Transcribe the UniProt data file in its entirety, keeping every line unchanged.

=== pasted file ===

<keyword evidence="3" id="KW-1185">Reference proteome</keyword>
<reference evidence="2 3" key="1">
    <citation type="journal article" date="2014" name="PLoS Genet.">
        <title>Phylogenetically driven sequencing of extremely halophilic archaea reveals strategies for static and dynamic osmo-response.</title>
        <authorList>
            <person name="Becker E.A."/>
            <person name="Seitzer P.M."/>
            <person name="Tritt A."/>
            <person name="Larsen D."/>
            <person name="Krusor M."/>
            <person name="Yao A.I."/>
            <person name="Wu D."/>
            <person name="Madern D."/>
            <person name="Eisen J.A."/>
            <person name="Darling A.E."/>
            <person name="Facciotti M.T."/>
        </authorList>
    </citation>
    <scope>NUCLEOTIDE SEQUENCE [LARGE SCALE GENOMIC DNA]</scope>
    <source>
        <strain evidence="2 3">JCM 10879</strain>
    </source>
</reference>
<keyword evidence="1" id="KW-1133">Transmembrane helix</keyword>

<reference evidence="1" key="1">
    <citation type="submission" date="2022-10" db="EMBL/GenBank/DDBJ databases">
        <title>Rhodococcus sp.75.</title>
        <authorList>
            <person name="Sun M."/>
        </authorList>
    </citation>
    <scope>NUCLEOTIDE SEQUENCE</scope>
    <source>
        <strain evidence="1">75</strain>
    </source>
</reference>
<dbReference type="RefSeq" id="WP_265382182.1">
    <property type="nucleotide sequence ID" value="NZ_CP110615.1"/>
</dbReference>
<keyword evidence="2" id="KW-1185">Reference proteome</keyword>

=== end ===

<keyword evidence="3" id="KW-1185">Reference proteome</keyword>
<reference evidence="2 3" key="1">
    <citation type="journal article" date="2014" name="PLoS Genet.">
        <title>Phylogenetically driven sequencing of extremely halophilic archaea reveals strategies for static and dynamic osmo-response.</title>
        <authorList>
            <person name="Becker E.A."/>
            <person name="Seitzer P.M."/>
            <person name="Tritt A."/>
            <person name="Larsen D."/>
            <person name="Krusor M."/>
            <person name="Yao A.I."/>
            <person name="Wu D."/>
            <person name="Madern D."/>
            <person name="Eisen J.A."/>
            <person name="Darling A.E."/>
            <person name="Facciotti M.T."/>
        </authorList>
    </citation>
    <scope>NUCLEOTIDE SEQUENCE [LARGE SCALE GENOMIC DNA]</scope>
    <source>
        <strain evidence="2 3">JCM 10879</strain>
    </source>
</reference>
<keyword evidence="1" id="KW-1133">Transmembrane helix</keyword>

<reference evidence="1" key="1">
    <citation type="submission" date="2022-10" db="EMBL/GenBank/DDBJ databases">
        <title>Rhodococcus sp.75.</title>
        <authorList>
            <person name="Sun M."/>
        </authorList>
    </citation>
    <scope>NUCLEOTIDE SEQUENCE</scope>
    <source>
        <strain evidence="1">75</strain>
    </source>
</reference>
<dbReference type="RefSeq" id="WP_265382182.1">
    <property type="nucleotide sequence ID" value="NZ_CP110615.1"/>
</dbReference>
<keyword evidence="2" id="KW-1185">Reference proteome</keyword>